So let us get this straight. One of your member landlords evicted two of their tenants who both had, by the sounds of it, serious medical issues - one with dementia, the other with early onset dementia - and they ‘agreed’ to be served a Section 21?
Your landlord got two tenants with dementia to agree to be Section 21’ed?

And ever after admitting on your website that you served tenants with dementia a Section 21, you think you should be able to rate and review tenants?
Jesus wept.

"One issue with services like marksoutoftenancy.com is that they need to have large volumes of users to give balance and to show a true picture and they need governance and management – the BBC story highlighted a tenant who left a bad review of a landlord, “He had complained after his then girlfriend was forced to throw away hundreds of pounds worth of clothes that went mouldy because of a poorly-ventilated built-in wardrobe. So the couple felt more than a little aggrieved when their landlord began quibbling over a missing £3 bed cover.”  - An informed landlord will realise that the   mould on clothes in this situation is as likely to be tenant caused as landlord caused – we cannot tell which from the article but for a landlord to be branded as a rogue on the basis of this one review is dangerous and damaging."

One issue with services like marksoutoftenancy.com is this: in an earlier paragraph you state ‘Whilst laws controlling landlords tighten ever more…’. Laws ‘controlling’ landlords tighten ever more because some terrible landlords try to slip through the net. As you’re aware, all landlords get tarred with the same brush. This means that even the ones who do a good job get dragged down with the rest.
Read your own article ‘How Do You Spot A Rogue Landlord’ which states: “you would think rogue landlords had been publicised and regulated out of existence, but we would argue that politicians and journalists are focussing all of their efforts on the wrong landlords, which is why they are not seeing any improvements.” (and then goes on to blame the council.)

Politicians are not tenants.
Politicians care about votes.
Journalists are not tenants.
Journalists care about clicks.
Tenants are tenants.
Tenants are the customers who pay money to live in shoddy, unkempt, dangerous, unhealthy, illegal, and sometimes lethal properties which are managed by irresponsible landlords.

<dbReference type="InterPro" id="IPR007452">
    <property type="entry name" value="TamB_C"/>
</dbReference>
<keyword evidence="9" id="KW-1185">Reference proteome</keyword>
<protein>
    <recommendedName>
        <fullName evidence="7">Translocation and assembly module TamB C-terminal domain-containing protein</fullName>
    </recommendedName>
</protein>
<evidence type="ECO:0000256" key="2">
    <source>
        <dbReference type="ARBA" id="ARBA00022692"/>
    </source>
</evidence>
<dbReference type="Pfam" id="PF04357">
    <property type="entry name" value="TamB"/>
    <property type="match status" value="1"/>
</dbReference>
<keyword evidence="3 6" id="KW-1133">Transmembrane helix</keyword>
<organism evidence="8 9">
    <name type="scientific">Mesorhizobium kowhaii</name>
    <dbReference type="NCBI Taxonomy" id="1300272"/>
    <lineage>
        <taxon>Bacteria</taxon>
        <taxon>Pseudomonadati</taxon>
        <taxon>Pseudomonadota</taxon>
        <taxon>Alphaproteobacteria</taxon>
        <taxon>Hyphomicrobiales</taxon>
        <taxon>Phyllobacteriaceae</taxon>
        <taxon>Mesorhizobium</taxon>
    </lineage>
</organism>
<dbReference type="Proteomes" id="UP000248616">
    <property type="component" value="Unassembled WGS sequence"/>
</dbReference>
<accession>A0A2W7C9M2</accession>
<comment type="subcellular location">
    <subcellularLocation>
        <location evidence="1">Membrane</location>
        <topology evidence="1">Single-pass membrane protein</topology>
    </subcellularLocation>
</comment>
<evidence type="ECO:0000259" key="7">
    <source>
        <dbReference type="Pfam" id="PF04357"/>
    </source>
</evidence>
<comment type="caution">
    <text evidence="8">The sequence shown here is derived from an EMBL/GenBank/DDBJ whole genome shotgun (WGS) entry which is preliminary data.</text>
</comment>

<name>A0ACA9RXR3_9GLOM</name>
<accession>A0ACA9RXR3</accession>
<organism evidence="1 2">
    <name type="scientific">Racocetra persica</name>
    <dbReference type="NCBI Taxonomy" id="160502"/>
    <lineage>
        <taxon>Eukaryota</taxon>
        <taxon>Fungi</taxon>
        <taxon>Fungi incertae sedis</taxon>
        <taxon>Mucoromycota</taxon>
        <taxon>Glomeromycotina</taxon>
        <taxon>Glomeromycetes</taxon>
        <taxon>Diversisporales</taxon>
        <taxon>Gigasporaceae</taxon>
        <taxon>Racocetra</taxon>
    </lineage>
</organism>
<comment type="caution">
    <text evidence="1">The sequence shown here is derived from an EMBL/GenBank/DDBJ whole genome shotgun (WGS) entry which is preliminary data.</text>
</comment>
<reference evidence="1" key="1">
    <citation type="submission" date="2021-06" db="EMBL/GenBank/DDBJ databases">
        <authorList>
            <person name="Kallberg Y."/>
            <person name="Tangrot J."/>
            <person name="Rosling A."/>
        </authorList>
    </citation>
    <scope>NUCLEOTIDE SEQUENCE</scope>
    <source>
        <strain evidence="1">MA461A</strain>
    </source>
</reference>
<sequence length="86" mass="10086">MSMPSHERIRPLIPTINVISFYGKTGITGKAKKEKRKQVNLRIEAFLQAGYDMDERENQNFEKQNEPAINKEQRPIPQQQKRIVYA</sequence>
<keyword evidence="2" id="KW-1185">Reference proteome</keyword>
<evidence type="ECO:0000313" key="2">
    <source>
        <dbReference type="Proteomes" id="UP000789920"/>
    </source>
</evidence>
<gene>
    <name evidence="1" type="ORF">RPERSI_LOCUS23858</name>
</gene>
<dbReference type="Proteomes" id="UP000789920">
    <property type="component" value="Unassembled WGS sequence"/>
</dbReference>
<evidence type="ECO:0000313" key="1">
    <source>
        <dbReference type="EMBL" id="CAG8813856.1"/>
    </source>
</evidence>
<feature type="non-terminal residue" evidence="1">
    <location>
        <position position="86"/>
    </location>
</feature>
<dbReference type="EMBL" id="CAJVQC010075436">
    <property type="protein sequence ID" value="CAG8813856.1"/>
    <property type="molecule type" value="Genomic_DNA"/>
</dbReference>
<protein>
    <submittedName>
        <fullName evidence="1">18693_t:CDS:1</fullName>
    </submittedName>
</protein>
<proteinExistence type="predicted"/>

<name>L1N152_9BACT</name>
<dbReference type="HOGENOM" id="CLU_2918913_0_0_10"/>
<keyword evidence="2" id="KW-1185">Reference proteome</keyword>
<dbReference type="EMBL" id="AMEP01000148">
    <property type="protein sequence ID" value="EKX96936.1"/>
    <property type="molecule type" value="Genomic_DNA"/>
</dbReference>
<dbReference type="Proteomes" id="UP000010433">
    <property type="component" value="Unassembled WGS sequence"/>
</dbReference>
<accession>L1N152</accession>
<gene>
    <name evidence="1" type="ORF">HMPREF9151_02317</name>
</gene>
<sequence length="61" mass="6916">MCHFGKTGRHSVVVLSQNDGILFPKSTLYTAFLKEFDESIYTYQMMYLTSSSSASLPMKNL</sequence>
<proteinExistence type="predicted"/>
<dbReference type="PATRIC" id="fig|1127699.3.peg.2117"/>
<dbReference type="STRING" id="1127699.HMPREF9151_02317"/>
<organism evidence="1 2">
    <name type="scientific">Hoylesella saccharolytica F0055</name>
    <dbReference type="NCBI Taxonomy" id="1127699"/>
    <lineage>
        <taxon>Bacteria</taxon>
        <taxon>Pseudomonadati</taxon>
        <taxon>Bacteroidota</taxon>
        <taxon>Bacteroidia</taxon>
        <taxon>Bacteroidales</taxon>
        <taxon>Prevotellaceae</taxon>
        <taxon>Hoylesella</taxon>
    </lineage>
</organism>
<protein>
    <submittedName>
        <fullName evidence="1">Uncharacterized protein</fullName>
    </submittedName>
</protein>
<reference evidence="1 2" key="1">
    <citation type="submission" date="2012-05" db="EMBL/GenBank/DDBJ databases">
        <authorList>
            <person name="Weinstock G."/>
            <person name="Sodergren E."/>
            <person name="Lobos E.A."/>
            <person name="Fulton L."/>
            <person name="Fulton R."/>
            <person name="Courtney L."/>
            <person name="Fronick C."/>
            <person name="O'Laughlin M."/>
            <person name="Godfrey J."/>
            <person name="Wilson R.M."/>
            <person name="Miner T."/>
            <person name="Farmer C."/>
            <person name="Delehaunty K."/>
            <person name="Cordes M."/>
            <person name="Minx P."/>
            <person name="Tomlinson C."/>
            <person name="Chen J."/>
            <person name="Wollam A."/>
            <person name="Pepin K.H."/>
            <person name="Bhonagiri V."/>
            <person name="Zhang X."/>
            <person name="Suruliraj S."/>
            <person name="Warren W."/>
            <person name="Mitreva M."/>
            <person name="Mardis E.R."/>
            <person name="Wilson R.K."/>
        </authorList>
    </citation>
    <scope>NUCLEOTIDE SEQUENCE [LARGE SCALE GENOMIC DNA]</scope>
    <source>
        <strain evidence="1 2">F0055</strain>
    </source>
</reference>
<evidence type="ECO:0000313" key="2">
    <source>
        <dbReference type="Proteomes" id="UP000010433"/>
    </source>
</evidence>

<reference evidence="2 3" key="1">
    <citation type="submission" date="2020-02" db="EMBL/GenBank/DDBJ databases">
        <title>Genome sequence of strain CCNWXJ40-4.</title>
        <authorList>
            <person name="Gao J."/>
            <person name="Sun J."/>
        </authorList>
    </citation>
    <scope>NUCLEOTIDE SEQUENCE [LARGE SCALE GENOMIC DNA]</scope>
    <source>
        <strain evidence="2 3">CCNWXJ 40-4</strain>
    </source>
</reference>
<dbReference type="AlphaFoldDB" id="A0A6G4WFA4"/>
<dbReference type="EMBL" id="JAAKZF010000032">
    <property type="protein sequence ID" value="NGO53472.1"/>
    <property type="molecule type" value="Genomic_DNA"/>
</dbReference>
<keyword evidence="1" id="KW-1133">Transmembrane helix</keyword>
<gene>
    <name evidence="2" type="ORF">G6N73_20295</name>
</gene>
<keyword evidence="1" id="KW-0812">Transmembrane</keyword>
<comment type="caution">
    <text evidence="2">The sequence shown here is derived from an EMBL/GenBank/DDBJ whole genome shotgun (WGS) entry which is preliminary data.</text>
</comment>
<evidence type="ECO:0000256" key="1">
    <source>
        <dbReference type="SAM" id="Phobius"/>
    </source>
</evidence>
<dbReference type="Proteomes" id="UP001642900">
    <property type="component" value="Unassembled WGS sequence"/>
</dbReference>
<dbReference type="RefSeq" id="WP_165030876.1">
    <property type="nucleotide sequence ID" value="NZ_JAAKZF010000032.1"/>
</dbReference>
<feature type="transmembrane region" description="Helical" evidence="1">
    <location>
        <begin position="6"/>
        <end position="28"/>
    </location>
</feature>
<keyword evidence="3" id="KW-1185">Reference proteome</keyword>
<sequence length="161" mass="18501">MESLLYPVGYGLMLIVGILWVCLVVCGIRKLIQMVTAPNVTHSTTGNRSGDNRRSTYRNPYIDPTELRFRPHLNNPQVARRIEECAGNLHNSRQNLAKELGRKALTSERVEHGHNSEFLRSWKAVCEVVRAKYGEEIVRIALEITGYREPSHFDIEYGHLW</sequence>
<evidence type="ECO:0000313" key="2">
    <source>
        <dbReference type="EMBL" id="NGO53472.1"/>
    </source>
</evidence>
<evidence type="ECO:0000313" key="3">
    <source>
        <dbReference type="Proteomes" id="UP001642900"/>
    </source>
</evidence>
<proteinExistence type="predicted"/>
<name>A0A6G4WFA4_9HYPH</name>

It’s time landlords started caring about their customers.

Is there a solution to this? Yes, one of them is called Marks Out Of Tenancy. It’s a website that for the first time in the UK, on a national scale, is enabling the market to drive improvements rather than waiting for regulation to do so.
You’ll see us in Ministry of Housing’s ‘How To Rent’ guidebook that you hand to all your tenants when they start a new tenancy.
It’s helping tenants polarise the good landlords from the bad landlords, just like TripAdvisor helps people find good and bad hotels.

Does Portsmouth & District Private Landlord's Association want to play a part in helping polarise the good from the bad?
This is the key issue for us - showing landlords and landlord associations that they can play a key role in changing public perception.

… "- the BBC story highlighted a tenant who left a bad review of a landlord, “He had complained after his then girlfriend was forced to throw away hundreds of pounds worth of clothes that went mouldy because of a poorly-ventilated built-in wardrobe. So the couple felt more than a little aggrieved when their landlord began quibbling over a missing £3 bed cover.”  - An informed landlord will realise that the   mould on clothes in this situation is as likely to be tenant caused as landlord caused – we cannot tell which from the article but for a landlord to be branded as a rogue on the basis of this one review is dangerous and damaging."

You’ve missed out the most important part of the BBC article, and not linked to the original source which is here: The websites helping renters fight rogue landlords.
Please share it with your readers and make sure you include that all-important part that you missed off your scrambled rehash:
‘Founder Ben Yarrow was moving out of his flat when he received an email saying: "I'll be glad to see the back of you."’
The drive to create Marks Out Of Tenancy didn’t come from the lack of air change in the built-in wardrobe, or from the mouldy clothes, or from the £3 missing bed sheet - it came from the disgusting comments the landlord uttered to ‘just another tenant’. Unbeknownst to this ‘informed landlord’, the tenant was willing to stand up to that kind of behaviour and represent tenants who feel voiceless and disenfranchised. And here we are today.